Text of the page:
Dialing in a new machine is an inter-dynamic process which requires a lot of iteration and mickey-mousing -- even for people who've done it a bunch of times before.  If it's any comfort the BDB is one of the easiest machines to work with.  Unfortunately, while you're going through the tortures of the damned, that won't actually be much comfort.  

Use your scale and timer for every shot when you're first starting out.  But once you've developed some consistency, you'll probably only have to use it often enough to keep yourself honest.  As a last, personal example:  I usually weigh and/or time no more often than every couple of weeks; but since I bought a new grinder a few days ago, during the dialing-in process I'm not only weighing and timing everything but using a naked pf as well.  

Don't get too grim over accurate measurement.  Measurement helps track progress, but not much more.  Good technique is driven by taste, not numbers.    

BDL

Posted January 21, 2014 link

Using the perfect 50% ratio that results in 36g, this would mean that if one uses the input volume set to 2oz one only gets back 1.22oz of espresso, or just over 1oz out.  Somehow, this seems wrong to me.  When I go into a coffee shop and ask for a double, I get close to 2oz not 1.  Am I missing something here?  A single would hardly be a dribble of espresso under this scenario.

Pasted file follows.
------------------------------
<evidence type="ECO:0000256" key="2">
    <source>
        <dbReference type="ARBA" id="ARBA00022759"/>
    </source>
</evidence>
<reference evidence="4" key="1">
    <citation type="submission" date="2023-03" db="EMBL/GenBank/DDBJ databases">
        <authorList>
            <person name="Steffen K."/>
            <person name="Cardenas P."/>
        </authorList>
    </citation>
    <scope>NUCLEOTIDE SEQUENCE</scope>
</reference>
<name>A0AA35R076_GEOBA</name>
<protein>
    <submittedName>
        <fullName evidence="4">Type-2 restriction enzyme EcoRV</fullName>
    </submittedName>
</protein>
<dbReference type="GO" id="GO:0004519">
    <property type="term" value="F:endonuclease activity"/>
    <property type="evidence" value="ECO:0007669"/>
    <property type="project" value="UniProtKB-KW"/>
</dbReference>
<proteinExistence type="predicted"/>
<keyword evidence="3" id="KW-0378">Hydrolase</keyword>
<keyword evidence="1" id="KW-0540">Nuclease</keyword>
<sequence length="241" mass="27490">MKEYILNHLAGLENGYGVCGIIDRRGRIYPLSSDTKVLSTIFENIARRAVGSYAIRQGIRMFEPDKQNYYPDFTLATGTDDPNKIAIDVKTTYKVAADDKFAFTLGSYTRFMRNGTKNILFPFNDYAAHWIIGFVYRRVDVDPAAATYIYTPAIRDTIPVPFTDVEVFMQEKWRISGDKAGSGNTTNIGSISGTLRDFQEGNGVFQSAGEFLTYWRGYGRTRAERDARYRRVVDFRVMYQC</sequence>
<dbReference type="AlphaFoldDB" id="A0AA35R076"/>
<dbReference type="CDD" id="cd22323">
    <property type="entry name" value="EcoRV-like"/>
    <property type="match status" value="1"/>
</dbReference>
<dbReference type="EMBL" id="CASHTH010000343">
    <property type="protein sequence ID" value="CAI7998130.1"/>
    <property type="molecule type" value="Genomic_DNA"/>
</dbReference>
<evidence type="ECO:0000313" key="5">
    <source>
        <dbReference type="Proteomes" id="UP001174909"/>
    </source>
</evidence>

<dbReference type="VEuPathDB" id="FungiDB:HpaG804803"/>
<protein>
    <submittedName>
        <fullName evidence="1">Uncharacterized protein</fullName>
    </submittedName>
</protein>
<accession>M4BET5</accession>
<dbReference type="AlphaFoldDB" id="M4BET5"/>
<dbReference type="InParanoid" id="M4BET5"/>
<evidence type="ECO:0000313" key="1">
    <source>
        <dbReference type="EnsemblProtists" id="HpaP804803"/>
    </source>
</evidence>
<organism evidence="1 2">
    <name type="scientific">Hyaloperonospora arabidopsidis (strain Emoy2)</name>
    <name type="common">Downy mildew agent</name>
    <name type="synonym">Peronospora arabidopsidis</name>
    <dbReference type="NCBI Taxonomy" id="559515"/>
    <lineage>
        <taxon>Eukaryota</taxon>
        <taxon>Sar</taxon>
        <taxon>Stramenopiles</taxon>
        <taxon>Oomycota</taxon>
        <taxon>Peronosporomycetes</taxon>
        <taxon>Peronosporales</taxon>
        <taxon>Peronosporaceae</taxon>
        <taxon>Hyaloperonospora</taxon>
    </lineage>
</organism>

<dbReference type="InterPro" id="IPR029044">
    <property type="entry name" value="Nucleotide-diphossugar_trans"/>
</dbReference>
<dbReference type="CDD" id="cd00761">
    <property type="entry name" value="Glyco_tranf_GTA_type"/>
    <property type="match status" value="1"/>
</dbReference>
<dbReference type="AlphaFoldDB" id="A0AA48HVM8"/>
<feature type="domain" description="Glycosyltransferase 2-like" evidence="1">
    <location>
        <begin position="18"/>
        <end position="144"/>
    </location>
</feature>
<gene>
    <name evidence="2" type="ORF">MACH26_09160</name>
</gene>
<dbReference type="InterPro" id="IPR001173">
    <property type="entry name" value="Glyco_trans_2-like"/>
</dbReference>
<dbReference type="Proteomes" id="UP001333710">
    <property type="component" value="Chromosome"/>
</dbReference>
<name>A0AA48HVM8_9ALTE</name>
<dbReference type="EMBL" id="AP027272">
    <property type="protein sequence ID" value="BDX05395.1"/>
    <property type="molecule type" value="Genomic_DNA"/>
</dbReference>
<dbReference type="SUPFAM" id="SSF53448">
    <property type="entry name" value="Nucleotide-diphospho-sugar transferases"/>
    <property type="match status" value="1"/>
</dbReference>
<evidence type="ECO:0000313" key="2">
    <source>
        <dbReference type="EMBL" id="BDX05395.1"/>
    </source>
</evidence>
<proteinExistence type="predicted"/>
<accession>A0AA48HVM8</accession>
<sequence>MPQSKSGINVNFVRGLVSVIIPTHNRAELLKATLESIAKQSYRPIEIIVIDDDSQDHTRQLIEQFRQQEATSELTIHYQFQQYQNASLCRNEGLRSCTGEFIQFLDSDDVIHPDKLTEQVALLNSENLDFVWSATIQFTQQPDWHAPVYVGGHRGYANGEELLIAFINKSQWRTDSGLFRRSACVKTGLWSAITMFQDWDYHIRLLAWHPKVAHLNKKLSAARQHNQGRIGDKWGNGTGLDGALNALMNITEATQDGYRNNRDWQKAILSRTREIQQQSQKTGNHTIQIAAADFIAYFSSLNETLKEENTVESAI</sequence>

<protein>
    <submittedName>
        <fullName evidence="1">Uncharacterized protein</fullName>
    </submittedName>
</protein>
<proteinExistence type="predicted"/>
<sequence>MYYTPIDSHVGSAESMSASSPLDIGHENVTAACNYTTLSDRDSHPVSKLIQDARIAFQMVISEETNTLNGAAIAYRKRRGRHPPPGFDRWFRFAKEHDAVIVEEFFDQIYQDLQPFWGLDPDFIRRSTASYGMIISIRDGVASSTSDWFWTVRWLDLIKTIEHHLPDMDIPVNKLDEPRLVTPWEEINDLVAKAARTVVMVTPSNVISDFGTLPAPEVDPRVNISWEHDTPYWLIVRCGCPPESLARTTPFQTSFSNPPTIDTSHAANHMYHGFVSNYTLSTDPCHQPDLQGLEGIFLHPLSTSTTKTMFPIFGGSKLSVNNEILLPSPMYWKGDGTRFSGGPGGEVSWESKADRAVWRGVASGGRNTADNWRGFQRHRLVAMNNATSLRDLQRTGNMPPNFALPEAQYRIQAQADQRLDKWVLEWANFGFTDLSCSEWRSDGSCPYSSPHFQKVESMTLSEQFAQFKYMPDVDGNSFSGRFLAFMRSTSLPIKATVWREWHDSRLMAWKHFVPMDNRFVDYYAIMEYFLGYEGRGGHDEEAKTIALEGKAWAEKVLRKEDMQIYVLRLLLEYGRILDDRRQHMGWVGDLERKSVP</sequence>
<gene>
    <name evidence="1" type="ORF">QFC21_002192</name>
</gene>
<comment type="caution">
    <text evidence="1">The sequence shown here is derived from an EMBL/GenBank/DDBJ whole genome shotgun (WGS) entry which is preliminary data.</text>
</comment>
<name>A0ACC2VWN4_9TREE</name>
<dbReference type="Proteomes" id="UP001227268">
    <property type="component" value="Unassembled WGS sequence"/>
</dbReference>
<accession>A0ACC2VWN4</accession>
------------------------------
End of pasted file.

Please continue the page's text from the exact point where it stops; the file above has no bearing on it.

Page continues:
I currently get a little over 2 oz in 30 sec with about 1/2 being foam.  After the foam settles it shows just slightly over 2 oz of liquid.  I did have to adjust my grinder to allow a coarser setting than the factory maximum coarseness.  There is a manual adjustment the CS walked me through that allows you to change the setting.  It can grind too fine so that you will barely get a trickle out in 30 sec if you go to the lower (finer settings) on the grinder.  I'm still learning but getting pretty decent cappuccinos and good foam doing the foaming manually.  Using a larger pitcher helps too.

 
John

Veritas en Trashitas
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boar_d_laze
Senior Member


Joined: 21 Nov 2006
Posts: 1,317
Location: Monrovia, CA
Expertise: I live coffee

Espresso: La Cimbali M21 DT/1 Junior...
Grinder: Ceado E92; "Bunnzilla"
Vac Pot: Royal Coffee Maker
Drip: Chemex + Kone; Espro Press
Roaster: USRC Sample Roaster
Posted Sat Feb 8, 2014, 7:18am
Subject: Re: Breville Oracle - Anyone know anything?
 

barjohn Said:

Using the perfect 50% ratio that results in 36g, this would mean that if one uses the input volume set to 2oz one only gets back 1.22oz of espresso, or just over 1oz out.  Somehow, this seems wrong to me.  When I go into a coffee shop and ask for a double, I get close to 2oz not 1.  Am I missing something here?  A single would hardly be a dribble of espresso under this scenario.

Posted February 7, 2014 link

Yes.  You're missing something.  You're equating volume with weight.  Espresso out is not as dense as water in.  

How dense is it?  It depends on a lot of factors, including -- but not limited to -- several characteristics of the grinder and several characteristics.